After the judge signs the judgment, plaintiff must serve a copy of it on the other parties in the case, even the party who is in default.
Everything stated here applies in small claims cases, except that in small claims cases the defendant does not file an answer. The defendant defaults by not appearing at the trial. In small claims cases, the plaintiff can research whether the defendant is in military service and prepare the forms before trial, to be ready in case the defendant does not appear. Or the plaintiff can do the research and prepare the forms afterwards and file them with the judicial services representative.
Setting Aside a Judgment
A judgment can be set aside if there are good enough reasons for doing so. If a default judgment is set aside, the case is reopened, the defendant must answer the complaint, and the case proceeds normally from there. A military service member has special rights to set aside a default judgment. See our Motion to Set Aside Judgment page for more information and forms.
Military Service Declaration Forms
Forms to Request a Default Judgment
- Checklist - PDF | Word
- Proof of Service
- Motion for Default Certificate - PDF | Word
- Default Certificate - PDF | Word
- Military Service Declaration - PDF | Word
- Military Service Order - PDF | Word
- Motion for Default Judgment - PDF | Word
- Findings of Fact, Conclusions of Law and Order (If you are preparing your own document, it may include findings and conclusions only on the matters you alleged in your Complaint/Petition. If the court website has a form, use the form and follow the instructions provided in that section of the website.)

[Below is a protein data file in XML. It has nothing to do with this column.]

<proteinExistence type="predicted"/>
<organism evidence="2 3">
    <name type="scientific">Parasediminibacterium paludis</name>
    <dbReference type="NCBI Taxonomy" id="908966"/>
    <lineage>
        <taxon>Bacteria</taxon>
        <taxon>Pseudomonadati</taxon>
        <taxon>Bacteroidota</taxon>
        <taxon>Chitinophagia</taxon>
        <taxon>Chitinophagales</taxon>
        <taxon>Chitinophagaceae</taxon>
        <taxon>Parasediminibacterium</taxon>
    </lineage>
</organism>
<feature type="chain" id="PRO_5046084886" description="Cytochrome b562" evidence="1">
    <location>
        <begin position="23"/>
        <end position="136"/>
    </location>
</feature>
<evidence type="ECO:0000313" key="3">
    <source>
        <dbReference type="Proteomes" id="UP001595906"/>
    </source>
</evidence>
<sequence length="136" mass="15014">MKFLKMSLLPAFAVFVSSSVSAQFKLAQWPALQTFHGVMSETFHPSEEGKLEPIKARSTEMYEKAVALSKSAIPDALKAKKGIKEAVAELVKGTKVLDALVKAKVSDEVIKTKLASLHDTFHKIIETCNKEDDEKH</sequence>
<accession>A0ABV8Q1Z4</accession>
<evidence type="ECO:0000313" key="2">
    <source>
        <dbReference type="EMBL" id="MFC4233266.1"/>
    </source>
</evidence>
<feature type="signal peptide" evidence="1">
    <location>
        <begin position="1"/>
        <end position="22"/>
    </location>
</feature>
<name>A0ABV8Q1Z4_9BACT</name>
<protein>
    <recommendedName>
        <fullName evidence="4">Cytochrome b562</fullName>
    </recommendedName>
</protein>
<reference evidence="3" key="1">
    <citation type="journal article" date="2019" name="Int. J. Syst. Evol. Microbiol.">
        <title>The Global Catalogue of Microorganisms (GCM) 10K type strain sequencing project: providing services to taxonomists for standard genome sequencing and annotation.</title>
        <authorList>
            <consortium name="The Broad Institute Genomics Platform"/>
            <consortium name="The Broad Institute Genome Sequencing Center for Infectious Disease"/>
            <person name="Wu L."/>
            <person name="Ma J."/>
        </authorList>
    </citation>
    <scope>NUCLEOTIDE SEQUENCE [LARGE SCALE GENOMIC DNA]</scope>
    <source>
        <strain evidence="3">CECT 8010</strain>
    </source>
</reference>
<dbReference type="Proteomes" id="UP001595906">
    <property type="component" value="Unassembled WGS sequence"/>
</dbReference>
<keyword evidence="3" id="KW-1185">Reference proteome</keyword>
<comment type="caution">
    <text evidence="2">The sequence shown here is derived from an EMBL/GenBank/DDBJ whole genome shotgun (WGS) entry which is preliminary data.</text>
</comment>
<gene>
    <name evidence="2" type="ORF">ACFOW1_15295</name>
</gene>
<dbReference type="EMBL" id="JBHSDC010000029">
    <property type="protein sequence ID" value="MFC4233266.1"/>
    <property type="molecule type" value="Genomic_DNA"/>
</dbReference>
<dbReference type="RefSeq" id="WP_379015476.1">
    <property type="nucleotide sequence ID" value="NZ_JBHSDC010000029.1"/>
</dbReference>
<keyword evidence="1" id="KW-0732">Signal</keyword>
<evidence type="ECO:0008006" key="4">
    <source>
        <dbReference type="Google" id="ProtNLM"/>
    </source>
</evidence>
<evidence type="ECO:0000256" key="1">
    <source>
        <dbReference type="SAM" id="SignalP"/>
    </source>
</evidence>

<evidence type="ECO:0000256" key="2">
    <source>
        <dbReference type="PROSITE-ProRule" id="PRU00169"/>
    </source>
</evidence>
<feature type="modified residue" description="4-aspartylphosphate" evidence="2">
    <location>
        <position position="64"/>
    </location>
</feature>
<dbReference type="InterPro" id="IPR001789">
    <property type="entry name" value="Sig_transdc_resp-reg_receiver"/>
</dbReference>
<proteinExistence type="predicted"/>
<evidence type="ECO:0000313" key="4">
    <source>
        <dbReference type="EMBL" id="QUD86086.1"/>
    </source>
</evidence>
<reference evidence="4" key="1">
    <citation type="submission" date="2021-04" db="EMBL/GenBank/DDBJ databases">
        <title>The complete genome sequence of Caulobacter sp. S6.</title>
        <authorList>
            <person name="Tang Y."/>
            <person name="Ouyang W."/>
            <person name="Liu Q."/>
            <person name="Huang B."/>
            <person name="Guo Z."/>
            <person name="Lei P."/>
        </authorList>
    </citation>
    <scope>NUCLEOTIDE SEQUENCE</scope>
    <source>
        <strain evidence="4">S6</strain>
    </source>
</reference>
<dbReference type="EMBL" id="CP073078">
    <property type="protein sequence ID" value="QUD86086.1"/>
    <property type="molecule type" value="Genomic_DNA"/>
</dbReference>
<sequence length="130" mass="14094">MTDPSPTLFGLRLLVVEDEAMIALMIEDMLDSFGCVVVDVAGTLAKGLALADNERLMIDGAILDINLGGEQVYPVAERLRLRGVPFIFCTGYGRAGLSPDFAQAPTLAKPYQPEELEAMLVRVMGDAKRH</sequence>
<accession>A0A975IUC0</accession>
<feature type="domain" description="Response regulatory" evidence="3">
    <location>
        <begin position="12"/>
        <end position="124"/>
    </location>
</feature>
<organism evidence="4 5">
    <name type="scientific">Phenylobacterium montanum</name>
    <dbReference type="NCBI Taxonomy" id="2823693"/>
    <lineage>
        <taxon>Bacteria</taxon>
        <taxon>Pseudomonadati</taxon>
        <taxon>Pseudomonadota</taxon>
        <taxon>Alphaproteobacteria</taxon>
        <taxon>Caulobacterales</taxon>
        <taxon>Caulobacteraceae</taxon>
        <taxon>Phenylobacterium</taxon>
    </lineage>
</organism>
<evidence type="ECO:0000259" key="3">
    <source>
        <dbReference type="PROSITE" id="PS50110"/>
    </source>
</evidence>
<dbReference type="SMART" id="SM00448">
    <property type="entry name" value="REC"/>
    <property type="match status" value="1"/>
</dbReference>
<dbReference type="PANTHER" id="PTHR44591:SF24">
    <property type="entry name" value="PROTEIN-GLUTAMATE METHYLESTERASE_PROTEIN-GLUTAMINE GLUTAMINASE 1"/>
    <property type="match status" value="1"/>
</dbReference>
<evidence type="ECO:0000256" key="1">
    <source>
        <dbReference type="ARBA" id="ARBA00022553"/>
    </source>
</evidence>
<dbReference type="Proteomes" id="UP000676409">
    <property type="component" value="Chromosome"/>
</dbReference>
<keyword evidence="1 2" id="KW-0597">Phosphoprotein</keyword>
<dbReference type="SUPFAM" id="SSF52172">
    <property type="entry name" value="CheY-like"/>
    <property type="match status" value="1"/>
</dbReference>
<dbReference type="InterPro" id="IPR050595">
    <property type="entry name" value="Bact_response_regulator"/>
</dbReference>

- Request to Submit for Decision - PDF | Word
- Notice of Judgment - PDF | Word
- Answering a Complaint or Petition
- Department of Defense Manpower Data Center
- Fee Waiver
- Filing Procedures
- Finding an Attorney
- Flowchart of the Service Member Attorney Volunteer Program - PDF
- Free Legal Clinics
- Going to Court
- Hill Air Force Base information about SCRA
- Lawsuits Involving Military Service Members
- Rule of Civil Procedure 55. Default.
- Rules of Civil Procedure
- Service Member Attorney Volunteers
- Service Members Civil Relief Act Fact Sheet - PDF
- Servicemembers Civil Relief Act (SCRA) - PDF
- Servicemembers Civil Relief Act Judge's Guide - PDF
- Serving Papers